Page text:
A broad scientific consensus warns that human emissions of greenhouse gases are warming the earth. This is a present-day emergency: the UN's Intergovernmental Panel on Climate Change (IPCC) says a 40% decrease in emissions is needed by 2030 to avoid irreversible damage.10 Reductions on this scale require urgent and sustained commitment at all levels of society—not only national, state, and city governments, but also universities, companies, and scientific societies.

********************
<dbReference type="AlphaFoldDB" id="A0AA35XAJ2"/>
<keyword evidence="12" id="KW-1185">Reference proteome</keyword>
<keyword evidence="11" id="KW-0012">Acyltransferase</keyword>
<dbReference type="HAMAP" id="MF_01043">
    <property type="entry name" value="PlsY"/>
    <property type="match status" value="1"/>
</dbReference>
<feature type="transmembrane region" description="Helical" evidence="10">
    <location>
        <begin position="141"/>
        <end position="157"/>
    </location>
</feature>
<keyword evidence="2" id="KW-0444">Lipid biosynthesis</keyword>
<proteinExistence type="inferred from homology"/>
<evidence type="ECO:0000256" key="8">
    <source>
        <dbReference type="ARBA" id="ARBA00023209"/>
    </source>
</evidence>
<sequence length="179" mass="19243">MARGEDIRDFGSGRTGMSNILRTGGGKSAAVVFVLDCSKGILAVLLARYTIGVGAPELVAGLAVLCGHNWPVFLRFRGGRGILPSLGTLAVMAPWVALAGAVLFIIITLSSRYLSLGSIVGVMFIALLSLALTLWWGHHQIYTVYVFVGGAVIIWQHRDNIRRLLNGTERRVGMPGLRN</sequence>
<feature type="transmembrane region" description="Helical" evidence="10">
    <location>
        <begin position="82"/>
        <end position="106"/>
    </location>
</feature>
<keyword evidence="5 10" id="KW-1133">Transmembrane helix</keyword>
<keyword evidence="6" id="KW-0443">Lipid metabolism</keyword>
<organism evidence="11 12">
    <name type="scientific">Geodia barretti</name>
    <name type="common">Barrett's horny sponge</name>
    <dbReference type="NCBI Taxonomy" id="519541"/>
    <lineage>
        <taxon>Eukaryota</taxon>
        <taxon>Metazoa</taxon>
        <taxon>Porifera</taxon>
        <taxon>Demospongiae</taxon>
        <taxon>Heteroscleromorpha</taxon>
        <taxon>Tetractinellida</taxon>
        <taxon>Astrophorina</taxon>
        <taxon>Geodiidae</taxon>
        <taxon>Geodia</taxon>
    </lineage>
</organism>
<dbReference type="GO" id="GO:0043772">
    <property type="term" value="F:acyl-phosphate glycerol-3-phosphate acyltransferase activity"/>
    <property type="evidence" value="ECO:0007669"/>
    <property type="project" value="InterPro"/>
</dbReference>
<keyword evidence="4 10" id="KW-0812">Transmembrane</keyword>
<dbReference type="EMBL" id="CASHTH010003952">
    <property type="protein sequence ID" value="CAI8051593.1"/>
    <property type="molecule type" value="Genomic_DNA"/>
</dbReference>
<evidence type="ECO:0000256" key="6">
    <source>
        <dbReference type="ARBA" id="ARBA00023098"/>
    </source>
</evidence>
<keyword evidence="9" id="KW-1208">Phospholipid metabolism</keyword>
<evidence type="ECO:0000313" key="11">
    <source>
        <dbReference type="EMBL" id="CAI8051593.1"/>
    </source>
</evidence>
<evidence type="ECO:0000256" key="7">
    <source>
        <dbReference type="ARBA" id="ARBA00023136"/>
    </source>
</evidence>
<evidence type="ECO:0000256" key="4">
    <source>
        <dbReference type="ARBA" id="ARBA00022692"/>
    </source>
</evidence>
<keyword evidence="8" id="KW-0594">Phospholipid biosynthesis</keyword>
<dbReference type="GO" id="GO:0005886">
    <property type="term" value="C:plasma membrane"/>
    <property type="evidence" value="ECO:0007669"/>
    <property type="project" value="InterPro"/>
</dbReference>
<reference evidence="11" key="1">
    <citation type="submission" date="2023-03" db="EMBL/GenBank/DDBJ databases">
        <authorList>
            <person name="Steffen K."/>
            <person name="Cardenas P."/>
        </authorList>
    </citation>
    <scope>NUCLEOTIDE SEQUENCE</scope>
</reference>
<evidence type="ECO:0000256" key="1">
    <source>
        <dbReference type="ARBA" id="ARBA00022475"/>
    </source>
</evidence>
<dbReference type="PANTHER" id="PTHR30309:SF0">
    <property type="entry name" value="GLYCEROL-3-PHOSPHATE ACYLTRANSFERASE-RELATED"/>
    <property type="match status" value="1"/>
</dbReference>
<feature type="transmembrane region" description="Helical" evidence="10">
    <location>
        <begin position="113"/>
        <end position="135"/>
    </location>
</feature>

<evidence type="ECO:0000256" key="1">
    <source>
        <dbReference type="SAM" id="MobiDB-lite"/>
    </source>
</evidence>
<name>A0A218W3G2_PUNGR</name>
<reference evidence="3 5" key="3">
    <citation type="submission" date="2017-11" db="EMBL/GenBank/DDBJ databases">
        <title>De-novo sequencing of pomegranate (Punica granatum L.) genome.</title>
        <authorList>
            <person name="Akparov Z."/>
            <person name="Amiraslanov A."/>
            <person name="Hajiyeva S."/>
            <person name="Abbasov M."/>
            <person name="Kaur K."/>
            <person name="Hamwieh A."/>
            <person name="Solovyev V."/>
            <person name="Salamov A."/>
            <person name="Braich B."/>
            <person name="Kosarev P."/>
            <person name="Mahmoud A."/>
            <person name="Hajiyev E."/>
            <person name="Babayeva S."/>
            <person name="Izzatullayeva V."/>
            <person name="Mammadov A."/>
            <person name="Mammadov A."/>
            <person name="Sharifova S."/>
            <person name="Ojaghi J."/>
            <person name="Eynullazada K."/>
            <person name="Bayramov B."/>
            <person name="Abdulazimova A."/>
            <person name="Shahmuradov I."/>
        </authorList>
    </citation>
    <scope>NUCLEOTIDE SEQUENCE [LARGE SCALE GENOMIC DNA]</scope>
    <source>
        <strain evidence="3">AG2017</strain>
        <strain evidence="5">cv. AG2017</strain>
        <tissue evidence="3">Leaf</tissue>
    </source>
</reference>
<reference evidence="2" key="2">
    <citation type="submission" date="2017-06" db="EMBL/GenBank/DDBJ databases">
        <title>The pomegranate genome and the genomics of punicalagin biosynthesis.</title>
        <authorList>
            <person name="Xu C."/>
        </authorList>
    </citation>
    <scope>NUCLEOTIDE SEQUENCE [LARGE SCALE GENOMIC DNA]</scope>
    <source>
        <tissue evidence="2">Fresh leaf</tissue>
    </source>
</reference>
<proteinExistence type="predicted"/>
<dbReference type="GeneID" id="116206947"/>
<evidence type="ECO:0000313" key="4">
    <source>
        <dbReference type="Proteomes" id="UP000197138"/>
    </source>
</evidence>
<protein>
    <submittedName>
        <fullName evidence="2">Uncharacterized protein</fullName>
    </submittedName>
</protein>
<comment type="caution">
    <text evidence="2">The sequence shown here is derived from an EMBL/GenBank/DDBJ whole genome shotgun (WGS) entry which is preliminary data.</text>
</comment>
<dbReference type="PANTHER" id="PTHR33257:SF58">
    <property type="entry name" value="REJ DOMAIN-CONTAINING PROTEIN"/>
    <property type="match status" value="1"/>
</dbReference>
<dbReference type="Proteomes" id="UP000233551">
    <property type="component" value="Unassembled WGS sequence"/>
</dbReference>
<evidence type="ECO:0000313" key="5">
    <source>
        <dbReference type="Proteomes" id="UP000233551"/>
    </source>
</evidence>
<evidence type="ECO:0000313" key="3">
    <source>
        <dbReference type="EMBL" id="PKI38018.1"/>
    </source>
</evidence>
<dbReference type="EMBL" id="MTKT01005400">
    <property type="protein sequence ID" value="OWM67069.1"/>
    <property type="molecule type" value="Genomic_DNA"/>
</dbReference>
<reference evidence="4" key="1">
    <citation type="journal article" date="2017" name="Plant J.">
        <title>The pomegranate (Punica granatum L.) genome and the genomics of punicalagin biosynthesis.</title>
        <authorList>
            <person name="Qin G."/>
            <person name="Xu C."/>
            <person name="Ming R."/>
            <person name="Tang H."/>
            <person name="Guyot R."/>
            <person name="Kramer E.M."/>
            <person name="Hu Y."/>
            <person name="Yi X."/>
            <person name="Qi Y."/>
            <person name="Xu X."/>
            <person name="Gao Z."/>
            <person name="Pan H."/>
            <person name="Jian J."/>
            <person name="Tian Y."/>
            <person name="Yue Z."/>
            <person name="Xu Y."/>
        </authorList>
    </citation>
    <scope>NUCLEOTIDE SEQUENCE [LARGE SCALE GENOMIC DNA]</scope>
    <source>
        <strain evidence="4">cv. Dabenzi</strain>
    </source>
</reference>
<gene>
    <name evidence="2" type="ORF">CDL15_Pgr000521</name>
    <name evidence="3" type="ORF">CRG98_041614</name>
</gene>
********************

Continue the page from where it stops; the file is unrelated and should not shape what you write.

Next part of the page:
Indeed, scientific societies have an especially important role to play, since, for many members, travel to conferences represents a substantial or even dominant part of their individual contribution to climate change. A single round-trip flight from Philadelphia, PA to Paris, France typically emits the equivalent of approximately 1.8 tons of carbon dioxide (CO2e, or informally "carbon") per passenger.14 This is a significant fraction of the total yearly emissions for an average resident of the U.S. (16.5 tons) or Europe (7 tons).5 Moreover, these emissions have no near-term technological fix, as jet fuel is difficult to replace with renewable energy sources.15
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